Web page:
Corporate Banner
Satellite Banner
Technology
Networks
Scientific Communities
 
Become a Member | Sign in
Home>News>This Article
  News
Return

New Cancer Diagnostic Technique Debuts

Published: Wednesday, March 27, 2013
Last Updated: Wednesday, March 27, 2013
Bookmark and Share
Scientists devise a molecular sensor that can detect levels of lactate in individual cells in real time.

Cancer cells break down sugars and produce the metabolic acid lactate at a much higher rate than normal cells. This phenomenon provides a telltale sign that cancer is present, via diagnostics such as PET scans, and possibly offers an avenue for novel cancer therapies. Now a team of Chilean researchers at The Centro de Estudios Científicos (CECs), with the collaboration of Carnegie’s Wolf Frommer, has devised a molecular sensor that can detect levels of lactate in individual cells in real time.
 
Prior to this advance, no other measurement method could non-invasively detect lactate in real time at the single-cell level. The work, published in the open access journal PLOS ONE, is a boon to understanding how different types of cells go awry when cancer hits.
 
“Over the last decade, the Frommer lab at Carnegie has pioneered the use of Förster Resonance Energy Transfer, or FRET, sensors to measure the concentration and flow of sugars in individual cells with a simple fluorescent color change. This has started to revolutionize the field of cell metabolism,” explained CECs researcher Alejandro San Martín, lead author of the article. “Using the same underlying physical principle and inspired by the sugar sensors, we have now invented a new type of sensor based on a transcriptional factor. A molecule that normally helps bacteria to adapt to its environment has now been tricked into measuring lactate for us.”
 
Lactate shuttles between cells and inside cells as part of the normal metabolic process. But it is also involved in diseases that include inflammation, inadequate oxygen supply to cells, restricted blood supply to tissues, and neurological degradation, in addition to cancer.
 
“Standard methods to measure lactate are based on reactions among enzymes, which require a large number of cells in complex cell mixtures,” explained Felipe Barros, leader of the project. “This makes it difficult or even impossible to see how different types of cells are acting when cancerous. Our new technique lets us measure the metabolism of individual cells, giving us a new window for understanding how different cancers operate. An important advantage of this technique is that it may be used in high-throughput format, as required for drug development.”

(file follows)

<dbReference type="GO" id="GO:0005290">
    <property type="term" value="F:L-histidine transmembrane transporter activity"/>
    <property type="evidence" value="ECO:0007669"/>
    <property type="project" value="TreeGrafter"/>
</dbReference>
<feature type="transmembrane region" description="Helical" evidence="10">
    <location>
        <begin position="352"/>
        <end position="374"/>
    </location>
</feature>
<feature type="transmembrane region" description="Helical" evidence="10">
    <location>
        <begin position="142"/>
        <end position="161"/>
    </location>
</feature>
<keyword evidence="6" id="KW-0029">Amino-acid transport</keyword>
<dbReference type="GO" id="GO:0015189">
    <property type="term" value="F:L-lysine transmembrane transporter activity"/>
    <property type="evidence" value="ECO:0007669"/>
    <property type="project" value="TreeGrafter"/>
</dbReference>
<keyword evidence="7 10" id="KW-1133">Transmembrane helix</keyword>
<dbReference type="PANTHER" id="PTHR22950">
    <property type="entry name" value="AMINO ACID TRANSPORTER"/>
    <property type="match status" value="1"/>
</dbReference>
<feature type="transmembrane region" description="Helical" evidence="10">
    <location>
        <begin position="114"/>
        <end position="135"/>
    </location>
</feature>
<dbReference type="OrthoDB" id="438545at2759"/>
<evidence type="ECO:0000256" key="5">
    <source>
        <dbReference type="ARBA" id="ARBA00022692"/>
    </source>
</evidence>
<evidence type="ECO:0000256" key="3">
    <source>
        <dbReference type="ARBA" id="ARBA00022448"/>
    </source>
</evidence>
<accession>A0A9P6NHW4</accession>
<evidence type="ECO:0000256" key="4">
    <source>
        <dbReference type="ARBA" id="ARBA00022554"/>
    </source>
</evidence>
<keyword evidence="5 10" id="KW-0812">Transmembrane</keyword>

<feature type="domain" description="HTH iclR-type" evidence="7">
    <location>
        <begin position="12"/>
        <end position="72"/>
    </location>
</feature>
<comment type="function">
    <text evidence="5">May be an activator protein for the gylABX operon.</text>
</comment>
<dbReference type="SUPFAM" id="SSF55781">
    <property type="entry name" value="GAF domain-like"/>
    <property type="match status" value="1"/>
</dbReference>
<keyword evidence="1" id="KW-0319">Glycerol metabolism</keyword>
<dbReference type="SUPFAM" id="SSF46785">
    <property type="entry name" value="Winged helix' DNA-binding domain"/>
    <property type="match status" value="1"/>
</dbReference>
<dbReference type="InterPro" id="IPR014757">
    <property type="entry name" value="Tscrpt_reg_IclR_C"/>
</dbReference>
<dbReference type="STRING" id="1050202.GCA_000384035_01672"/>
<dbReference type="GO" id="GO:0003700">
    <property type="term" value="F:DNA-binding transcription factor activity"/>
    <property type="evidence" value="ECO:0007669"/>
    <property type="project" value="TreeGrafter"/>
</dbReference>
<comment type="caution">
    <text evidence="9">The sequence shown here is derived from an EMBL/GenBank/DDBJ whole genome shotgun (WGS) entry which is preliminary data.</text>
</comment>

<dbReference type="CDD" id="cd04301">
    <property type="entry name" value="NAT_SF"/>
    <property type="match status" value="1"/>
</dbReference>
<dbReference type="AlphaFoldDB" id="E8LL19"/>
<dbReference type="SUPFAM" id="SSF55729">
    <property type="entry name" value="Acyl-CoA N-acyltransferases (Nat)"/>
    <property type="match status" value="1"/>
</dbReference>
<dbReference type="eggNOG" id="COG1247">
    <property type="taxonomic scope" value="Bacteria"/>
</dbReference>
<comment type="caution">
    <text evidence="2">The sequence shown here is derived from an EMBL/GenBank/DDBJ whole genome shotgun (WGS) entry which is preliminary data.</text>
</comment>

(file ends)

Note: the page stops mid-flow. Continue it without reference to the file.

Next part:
This work used a bacterial transcription factor—a protein that binds to specific DNA sequences to control the flow of genetic information from DNA to mRNA—as a means to produce and insert the lactate sensor. They turned the sensor on in three cell types: normal brain cells, tumor brain cells, and human embryonic cells. The sensor was able to quantify very low concentrations of lactate, providing an unprecedented sensitivity and range of detection.
 
The researchers found that the tumor cells produced lactate 3-5 times faster than the non-tumor cells. “The high rate of lactate production in the cancer cell is the hallmark of cancer metabolism,” remarked Frommer. “This result paves the way for understanding the nuances of cancer metabolism in different types of cancer and for developing new techniques for combatting this scourge.”